namespace WeatherInfo.gov.weather
{
   public class ndfdXMLWithHTTP1Support : ndfdXML
   {
      protected override System.Net.WebRequest GetWebRequest(Uri uri)
      {
         System.Net.HttpWebRequest request = (System.Net.HttpWebRequest)base.GetWebRequest(uri);
         request.ProtocolVersion = System.Net.HttpVersion.Version10;
         return request;
      }
   }
}

Lastly, we need to update the ForecastEngine class's GetDailyForecast to now use the ndfdXMLWithHTTP1Support class instead of ndfdXML:

// Create the proxy class
gov.weather.ndfdXMLWithHTTP1Support proxy = new gov.weather.ndfdXMLWithHTTP1Support();

...

Conclusion


Since its creation in March 2005, the MultiDayForecast control has encountered two hiccups due to breaking changes to the NOAA's weather forecast Web service. In particular, the Web service no longer allows URLs that lack the "www". When receiving such requests, the web server responds with an HTTP 301 response indicating the new URL to use. This non-SOAP response results causes the auto-generated proxy class to raise an exception. To fix this problem we needed to update the URL used by the proxy class to include the "www" portion.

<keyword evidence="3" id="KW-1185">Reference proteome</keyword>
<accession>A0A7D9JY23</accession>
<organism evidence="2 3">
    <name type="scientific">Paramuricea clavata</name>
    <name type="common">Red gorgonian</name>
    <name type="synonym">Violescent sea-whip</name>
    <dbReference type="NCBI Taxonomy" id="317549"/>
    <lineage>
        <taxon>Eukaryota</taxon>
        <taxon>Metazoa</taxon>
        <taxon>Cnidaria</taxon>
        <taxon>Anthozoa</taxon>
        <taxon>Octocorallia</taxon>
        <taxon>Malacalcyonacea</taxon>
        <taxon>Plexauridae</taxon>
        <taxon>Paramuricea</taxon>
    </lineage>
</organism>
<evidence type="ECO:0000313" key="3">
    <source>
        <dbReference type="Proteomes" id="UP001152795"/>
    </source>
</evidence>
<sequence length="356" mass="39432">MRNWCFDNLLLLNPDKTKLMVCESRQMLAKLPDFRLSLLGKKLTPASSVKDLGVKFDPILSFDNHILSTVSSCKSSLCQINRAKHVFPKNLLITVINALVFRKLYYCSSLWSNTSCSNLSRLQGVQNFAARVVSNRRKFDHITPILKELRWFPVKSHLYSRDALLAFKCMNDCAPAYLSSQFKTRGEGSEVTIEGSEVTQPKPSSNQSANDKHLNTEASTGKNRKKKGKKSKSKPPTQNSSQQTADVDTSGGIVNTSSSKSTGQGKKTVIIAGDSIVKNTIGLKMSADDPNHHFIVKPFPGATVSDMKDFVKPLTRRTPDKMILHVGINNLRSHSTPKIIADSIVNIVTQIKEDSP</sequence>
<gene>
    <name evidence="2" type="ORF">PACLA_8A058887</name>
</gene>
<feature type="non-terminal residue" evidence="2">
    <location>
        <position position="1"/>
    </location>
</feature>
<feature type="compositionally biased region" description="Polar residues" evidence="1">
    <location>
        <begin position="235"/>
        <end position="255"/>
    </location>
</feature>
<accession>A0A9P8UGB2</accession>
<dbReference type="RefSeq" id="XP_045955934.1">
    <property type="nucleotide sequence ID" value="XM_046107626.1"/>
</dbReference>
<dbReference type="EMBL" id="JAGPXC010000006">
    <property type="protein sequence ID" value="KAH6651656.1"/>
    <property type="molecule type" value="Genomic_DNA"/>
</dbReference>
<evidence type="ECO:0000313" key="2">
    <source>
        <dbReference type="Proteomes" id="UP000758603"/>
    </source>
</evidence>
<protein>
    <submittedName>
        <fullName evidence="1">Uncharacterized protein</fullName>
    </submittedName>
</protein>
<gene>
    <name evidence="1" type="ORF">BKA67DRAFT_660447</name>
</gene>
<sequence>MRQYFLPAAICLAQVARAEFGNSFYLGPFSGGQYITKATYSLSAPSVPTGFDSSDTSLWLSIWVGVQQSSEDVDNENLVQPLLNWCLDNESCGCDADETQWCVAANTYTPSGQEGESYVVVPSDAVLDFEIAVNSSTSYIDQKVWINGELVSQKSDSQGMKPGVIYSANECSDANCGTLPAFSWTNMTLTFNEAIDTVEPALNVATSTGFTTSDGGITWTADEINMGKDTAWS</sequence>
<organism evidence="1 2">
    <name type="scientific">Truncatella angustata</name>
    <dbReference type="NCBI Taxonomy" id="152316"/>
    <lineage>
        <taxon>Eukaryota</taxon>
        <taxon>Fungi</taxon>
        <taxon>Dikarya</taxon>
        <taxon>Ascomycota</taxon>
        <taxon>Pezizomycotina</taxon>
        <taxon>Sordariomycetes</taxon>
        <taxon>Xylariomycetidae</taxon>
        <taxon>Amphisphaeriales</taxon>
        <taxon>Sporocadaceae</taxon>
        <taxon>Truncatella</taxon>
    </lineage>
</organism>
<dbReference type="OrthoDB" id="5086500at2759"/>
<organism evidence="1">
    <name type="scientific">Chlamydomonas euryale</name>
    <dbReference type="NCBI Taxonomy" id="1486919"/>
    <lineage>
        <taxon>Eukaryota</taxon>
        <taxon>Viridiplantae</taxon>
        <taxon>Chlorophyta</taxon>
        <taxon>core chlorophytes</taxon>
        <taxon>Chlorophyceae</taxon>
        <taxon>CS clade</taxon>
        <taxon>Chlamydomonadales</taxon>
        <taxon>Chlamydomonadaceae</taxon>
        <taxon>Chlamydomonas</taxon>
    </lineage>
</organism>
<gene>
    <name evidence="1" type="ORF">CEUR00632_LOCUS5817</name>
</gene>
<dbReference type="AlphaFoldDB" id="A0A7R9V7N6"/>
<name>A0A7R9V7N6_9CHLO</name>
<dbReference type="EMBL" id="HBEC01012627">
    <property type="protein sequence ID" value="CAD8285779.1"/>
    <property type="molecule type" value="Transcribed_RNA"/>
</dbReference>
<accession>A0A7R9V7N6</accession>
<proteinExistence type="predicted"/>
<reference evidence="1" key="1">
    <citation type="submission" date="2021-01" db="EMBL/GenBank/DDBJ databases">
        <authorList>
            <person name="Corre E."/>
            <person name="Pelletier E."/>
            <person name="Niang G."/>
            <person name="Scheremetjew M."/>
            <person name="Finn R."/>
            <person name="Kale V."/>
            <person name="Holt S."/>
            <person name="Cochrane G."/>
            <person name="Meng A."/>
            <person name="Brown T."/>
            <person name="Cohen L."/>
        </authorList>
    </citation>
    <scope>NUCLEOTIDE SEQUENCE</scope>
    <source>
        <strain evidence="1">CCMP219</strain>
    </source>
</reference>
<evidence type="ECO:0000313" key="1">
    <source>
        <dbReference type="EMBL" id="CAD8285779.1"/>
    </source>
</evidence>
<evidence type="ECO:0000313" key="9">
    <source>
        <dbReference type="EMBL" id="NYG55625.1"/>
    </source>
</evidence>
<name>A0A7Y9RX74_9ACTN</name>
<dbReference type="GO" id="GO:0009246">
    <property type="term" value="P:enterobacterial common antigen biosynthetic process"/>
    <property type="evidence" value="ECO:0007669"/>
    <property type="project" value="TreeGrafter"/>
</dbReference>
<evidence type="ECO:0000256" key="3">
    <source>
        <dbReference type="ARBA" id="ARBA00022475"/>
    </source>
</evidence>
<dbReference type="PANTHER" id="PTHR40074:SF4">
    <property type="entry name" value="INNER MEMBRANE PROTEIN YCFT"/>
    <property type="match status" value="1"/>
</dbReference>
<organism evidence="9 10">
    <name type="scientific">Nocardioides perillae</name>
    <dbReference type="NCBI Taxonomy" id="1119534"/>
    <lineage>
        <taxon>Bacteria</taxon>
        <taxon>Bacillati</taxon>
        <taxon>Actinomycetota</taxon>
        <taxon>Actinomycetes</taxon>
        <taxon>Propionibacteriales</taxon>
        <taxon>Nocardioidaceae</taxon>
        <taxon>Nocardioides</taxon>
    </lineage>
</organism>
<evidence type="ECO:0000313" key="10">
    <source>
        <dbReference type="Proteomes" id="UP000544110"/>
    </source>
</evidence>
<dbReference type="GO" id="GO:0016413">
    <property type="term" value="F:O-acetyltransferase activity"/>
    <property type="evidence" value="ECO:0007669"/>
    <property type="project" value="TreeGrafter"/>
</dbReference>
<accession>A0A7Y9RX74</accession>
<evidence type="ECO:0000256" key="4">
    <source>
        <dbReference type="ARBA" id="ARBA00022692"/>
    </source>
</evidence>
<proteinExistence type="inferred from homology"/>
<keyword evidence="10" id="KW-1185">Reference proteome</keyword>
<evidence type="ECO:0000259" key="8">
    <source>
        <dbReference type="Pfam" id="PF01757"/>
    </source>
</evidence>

The other breaking problem had to do with the Web service returning the SOAP response using chunked transfer encoding. Unfortunately, Microsoft's SOAP proxy class cannot correctly handle the chunked encoding and raises an exception. We can circumvent this by using the HTTP 1.0 protocol when making the Web service request. Since HTTP 1.0 does not support chunked transfer encoding, the Web service does not chunk its returned data and the proxy class can parse the content correctly.

Thanks to Rob Garrett, Martin Woods, and other alert 4Guys visitors who notified me of these problems and offerred suggestions and workarounds for fixing them...

Happy Programming!

By Scott Mitchell


Attachments


  • Download the complete source code (in ZIP format)
  • Further Readings


  • Display Local Weather Forecasts with the NOAA's Web Service
  • An Extensive Examination of Web Services
  • NOAA Weather Service and .NET